To navigate all these modes, you get dropped into a lobby where you'll select a chibi version of one of the game's many characters to run around and interact with other players. Even if you're playing the game offline, you'll still be in a version of this lobby. We like it, but we would've preferred a menu-based approach when playing offline. Playing any mode earns you Zeni which can be used to purchase new lobby characters. As with most online Switch titles, there's no voice chat here, so you're forced to communicate using stamps and preset phrases. Each of the game's stamps features a character from the Dragon Ball universe, along with a phrase. These phrases can be used independently of the stamps, but in our experience, there was no need to really use these as most players are going to queue up for one match type or another.

Online play was fairly painless as well. Once paired up with an opponent for a match, we found very few issues with lag, and when we did it was easy to attribute the issue to a spotty WiFi connection. During online matches, you'll see a display at the top of the screen telling you how bad the frame delay is between you and your opponent. For us, anything under a five frame delay seemed to be quite manageable, though obviously, your mileage may vary.

Bandai Namco has made much of the game's potential for local play too, even showing off footage of a single Joy-Con per player being used. It's perfectly possible to enjoy the game in this way, but the lack of buttons on the controller means that certain commands become button combinations (Dragon Rush becomes Light Attack + Media Attack, for example, while normally this would be mapped to the R button). Even so, being able to face off against a human opponent whenever the mood takes you is a real bonus.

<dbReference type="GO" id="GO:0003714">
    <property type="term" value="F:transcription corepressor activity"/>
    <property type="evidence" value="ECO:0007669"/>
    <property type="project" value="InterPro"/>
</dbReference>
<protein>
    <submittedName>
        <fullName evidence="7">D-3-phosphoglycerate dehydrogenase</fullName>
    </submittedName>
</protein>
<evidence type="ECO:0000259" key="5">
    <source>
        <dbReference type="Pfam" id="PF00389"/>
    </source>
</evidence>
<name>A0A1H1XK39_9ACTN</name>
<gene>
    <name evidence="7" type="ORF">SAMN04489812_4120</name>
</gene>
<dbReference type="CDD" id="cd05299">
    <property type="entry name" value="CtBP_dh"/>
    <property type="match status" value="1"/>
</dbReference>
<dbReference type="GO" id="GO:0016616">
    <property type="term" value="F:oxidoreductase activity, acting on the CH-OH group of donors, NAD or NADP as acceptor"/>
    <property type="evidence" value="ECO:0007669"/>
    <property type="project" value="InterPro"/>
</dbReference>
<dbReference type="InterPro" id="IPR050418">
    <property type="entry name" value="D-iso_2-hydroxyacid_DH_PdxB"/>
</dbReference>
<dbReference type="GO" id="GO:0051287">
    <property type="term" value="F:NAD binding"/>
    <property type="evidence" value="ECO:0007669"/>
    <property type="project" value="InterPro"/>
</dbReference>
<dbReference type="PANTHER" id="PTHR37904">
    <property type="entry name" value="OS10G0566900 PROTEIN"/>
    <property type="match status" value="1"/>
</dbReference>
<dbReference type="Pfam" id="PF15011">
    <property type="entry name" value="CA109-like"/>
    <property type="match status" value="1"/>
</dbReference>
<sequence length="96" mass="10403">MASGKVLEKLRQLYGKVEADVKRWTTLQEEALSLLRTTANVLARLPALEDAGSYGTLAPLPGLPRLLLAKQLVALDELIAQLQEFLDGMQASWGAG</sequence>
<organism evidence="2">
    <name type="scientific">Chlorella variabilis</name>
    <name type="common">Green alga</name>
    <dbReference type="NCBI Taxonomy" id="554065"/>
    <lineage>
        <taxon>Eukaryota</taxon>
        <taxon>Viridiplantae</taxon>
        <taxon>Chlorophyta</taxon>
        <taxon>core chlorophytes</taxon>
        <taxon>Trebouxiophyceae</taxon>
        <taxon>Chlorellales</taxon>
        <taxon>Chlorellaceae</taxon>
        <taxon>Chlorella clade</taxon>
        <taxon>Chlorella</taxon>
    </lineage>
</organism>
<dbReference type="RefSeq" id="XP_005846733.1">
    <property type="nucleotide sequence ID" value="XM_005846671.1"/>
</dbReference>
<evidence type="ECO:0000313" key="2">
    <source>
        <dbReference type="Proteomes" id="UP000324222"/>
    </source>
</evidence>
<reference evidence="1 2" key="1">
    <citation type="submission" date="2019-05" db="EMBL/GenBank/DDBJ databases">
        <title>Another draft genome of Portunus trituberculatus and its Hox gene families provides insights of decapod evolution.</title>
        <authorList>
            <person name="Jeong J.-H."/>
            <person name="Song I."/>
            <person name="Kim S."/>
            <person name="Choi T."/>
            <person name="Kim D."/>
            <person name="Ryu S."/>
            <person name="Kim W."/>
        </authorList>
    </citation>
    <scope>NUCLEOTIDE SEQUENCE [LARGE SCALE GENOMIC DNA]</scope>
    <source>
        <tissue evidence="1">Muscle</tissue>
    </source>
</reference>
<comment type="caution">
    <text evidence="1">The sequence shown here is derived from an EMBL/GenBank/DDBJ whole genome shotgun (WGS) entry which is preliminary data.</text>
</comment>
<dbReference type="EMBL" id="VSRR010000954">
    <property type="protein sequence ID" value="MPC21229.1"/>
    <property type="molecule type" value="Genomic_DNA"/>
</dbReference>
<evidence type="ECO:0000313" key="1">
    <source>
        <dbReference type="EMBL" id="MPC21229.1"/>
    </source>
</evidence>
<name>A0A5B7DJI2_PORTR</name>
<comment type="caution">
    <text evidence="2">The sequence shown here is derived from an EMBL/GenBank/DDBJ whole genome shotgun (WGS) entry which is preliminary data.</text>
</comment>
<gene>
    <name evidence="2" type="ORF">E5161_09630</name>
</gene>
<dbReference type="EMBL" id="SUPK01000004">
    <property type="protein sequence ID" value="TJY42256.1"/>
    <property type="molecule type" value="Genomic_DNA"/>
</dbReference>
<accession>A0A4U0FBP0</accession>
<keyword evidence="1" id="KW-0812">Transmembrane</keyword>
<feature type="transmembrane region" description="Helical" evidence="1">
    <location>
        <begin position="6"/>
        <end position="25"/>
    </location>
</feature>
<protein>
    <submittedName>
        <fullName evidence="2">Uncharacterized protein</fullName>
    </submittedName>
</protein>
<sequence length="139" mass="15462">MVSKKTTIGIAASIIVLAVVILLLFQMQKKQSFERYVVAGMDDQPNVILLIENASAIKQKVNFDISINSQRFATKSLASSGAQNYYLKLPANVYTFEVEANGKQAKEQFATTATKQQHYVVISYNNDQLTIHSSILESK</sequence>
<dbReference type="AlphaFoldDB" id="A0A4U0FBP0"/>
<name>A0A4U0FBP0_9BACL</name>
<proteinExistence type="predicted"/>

Conclusion

Dragon Ball FighterZ on the Switch is, simply put, the best fighting game we've seen on the system yet. Arc System Works went the extra mile in capturing the essence of the source material and distilled it into an incredible brawler that has lost nothing in the transition to Nintendo's hybrid console. The stunning visuals, intense action and easy-to-master controls make FighterZ a game all fans of the genre should have in their library. If you only play this kind of game casually, it remains a must-own.